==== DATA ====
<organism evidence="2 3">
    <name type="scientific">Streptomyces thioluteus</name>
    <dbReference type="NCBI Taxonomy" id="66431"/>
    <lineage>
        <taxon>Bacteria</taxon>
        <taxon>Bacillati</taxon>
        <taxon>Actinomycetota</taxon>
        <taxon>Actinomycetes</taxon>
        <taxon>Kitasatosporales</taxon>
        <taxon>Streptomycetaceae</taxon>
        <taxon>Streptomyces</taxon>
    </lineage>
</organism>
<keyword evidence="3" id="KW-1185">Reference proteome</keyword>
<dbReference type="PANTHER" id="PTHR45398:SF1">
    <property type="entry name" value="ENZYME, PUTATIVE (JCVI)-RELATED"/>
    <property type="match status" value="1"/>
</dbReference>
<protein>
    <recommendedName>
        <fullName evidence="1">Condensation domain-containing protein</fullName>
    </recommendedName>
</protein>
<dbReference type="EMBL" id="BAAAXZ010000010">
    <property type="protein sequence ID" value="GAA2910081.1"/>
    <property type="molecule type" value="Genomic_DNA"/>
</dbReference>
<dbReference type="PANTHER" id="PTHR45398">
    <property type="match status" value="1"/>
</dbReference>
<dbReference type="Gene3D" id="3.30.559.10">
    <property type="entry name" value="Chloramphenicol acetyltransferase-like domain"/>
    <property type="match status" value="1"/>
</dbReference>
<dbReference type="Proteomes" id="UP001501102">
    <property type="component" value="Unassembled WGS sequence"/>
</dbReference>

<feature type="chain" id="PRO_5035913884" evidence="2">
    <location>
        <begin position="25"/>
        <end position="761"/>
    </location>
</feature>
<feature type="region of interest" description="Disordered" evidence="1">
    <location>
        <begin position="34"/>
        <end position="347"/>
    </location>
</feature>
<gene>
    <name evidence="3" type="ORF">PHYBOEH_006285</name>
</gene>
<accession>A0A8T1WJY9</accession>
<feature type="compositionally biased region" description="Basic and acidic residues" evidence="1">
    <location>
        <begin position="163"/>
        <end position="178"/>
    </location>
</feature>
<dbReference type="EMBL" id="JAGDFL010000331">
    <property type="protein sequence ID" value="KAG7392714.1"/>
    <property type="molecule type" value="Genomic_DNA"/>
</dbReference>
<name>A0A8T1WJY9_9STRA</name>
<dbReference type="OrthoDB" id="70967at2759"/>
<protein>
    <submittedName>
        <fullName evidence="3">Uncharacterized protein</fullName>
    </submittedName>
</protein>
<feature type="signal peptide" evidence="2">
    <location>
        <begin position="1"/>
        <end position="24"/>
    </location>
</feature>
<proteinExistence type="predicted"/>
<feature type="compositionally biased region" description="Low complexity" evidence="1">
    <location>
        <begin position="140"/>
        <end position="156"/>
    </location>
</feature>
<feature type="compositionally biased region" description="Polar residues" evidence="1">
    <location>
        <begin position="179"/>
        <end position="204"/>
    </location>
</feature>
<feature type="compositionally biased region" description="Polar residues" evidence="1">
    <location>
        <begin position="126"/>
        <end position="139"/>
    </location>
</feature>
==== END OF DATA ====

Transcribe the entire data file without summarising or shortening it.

<organism evidence="2 3">
    <name type="scientific">Streptomyces thioluteus</name>
    <dbReference type="NCBI Taxonomy" id="66431"/>
    <lineage>
        <taxon>Bacteria</taxon>
        <taxon>Bacillati</taxon>
        <taxon>Actinomycetota</taxon>
        <taxon>Actinomycetes</taxon>
        <taxon>Kitasatosporales</taxon>
        <taxon>Streptomycetaceae</taxon>
        <taxon>Streptomyces</taxon>
    </lineage>
</organism>
<keyword evidence="3" id="KW-1185">Reference proteome</keyword>
<dbReference type="PANTHER" id="PTHR45398:SF1">
    <property type="entry name" value="ENZYME, PUTATIVE (JCVI)-RELATED"/>
    <property type="match status" value="1"/>
</dbReference>
<protein>
    <recommendedName>
        <fullName evidence="1">Condensation domain-containing protein</fullName>
    </recommendedName>
</protein>
<dbReference type="EMBL" id="BAAAXZ010000010">
    <property type="protein sequence ID" value="GAA2910081.1"/>
    <property type="molecule type" value="Genomic_DNA"/>
</dbReference>
<dbReference type="PANTHER" id="PTHR45398">
    <property type="match status" value="1"/>
</dbReference>
<dbReference type="Gene3D" id="3.30.559.10">
    <property type="entry name" value="Chloramphenicol acetyltransferase-like domain"/>
    <property type="match status" value="1"/>
</dbReference>
<dbReference type="Proteomes" id="UP001501102">
    <property type="component" value="Unassembled WGS sequence"/>
</dbReference>

<feature type="chain" id="PRO_5035913884" evidence="2">
    <location>
        <begin position="25"/>
        <end position="761"/>
    </location>
</feature>
<feature type="region of interest" description="Disordered" evidence="1">
    <location>
        <begin position="34"/>
        <end position="347"/>
    </location>
</feature>
<gene>
    <name evidence="3" type="ORF">PHYBOEH_006285</name>
</gene>
<accession>A0A8T1WJY9</accession>
<feature type="compositionally biased region" description="Basic and acidic residues" evidence="1">
    <location>
        <begin position="163"/>
        <end position="178"/>
    </location>
</feature>
<dbReference type="EMBL" id="JAGDFL010000331">
    <property type="protein sequence ID" value="KAG7392714.1"/>
    <property type="molecule type" value="Genomic_DNA"/>
</dbReference>
<name>A0A8T1WJY9_9STRA</name>
<dbReference type="OrthoDB" id="70967at2759"/>
<protein>
    <submittedName>
        <fullName evidence="3">Uncharacterized protein</fullName>
    </submittedName>
</protein>
<feature type="signal peptide" evidence="2">
    <location>
        <begin position="1"/>
        <end position="24"/>
    </location>
</feature>
<proteinExistence type="predicted"/>
<feature type="compositionally biased region" description="Low complexity" evidence="1">
    <location>
        <begin position="140"/>
        <end position="156"/>
    </location>
</feature>
<feature type="compositionally biased region" description="Polar residues" evidence="1">
    <location>
        <begin position="179"/>
        <end position="204"/>
    </location>
</feature>
<feature type="compositionally biased region" description="Polar residues" evidence="1">
    <location>
        <begin position="126"/>
        <end position="139"/>
    </location>
</feature>